It's not often a fan base should be excited about a forward with a scoring chance percentage of .451, but in Magnus Paajarvi's case, there is so much to be excited about. By the numbers and to the eye, Paajarvi started slowly as he adjusted to the NHL in his rookie season, but sometime around his 20th game, he started to understand this whole NHL hockey thing.
Chance % Team Rank: 15/23
Chance % Fwd. Rank: 10/15
Diff/60 Team Rank: 15/23
Diff/60% Fwd. Rank: 10/15
TCF = season total even strength chances for; TCA = season total even strength chances against; SCF = segment even strength chances for; SCA = segment even strength chances against; Segment % = player scoring chance percentage during the season segment; Team Seg % = Oilers team scoring chance percentage during the season segment.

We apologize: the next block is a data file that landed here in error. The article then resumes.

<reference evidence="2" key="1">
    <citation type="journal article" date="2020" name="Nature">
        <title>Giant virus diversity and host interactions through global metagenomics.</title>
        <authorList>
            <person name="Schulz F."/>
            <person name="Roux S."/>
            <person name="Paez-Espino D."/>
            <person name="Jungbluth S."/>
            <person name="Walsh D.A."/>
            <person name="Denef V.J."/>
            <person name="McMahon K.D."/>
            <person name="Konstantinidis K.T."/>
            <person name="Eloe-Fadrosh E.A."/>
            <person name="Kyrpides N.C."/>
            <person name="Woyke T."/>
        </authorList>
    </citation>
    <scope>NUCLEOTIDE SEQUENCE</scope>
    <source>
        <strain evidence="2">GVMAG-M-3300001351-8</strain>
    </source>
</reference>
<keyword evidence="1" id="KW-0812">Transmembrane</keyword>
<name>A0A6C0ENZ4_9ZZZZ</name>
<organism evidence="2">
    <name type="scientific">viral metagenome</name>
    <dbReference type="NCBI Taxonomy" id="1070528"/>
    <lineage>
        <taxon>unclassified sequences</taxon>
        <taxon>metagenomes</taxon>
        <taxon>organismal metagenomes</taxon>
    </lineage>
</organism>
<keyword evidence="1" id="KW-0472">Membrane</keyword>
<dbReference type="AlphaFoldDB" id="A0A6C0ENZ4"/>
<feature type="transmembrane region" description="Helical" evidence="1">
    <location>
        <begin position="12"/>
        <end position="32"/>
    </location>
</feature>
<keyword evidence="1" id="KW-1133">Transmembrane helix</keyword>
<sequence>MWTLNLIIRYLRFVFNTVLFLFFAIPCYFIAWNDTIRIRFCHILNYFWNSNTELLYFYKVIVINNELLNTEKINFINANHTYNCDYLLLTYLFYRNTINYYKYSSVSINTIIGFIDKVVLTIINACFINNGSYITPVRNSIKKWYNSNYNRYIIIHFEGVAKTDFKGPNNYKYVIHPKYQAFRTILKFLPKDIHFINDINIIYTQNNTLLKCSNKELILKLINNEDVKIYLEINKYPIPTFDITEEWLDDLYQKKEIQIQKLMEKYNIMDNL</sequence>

|Game #||TCF||TCA||SCF||SCA||Segment %||Team Seg %|
*click to enlarge
Rather than talking about regression, we can talk about progression. Paajarvi's first two segments were brutal, sub-AHL-type segments. A look at his totals with his most common linemates during those 20 games shows just how tough Paajarvi's transition was on him and his linemates:
|Linemate||CH F||CF A||CH %|
But starting with the 3rd segment of the season, games 21-30, Paajarvi's results changed significantly. In his last six segments, he was 50% or above three times. He was above the team average four times. The graph shows the beautiful contrast in his results. In fact, from game 21 through the final game of the season, Paajarvi's scoring chance totals were as follows: 229 CF - 232 CA or .497 chance percentage. He was nearly an even player in the last six segments of the season.
|With Paajarvi||Without Paajarvi||Paajarvi Without|
Paajarvi's best extensive work came with Linus Omark at .498 and that includes time spent with Sam Gagner (51 CF - 65 CA). Find the two Swedes a center who can work with them and the Oilers have a very dangerous line.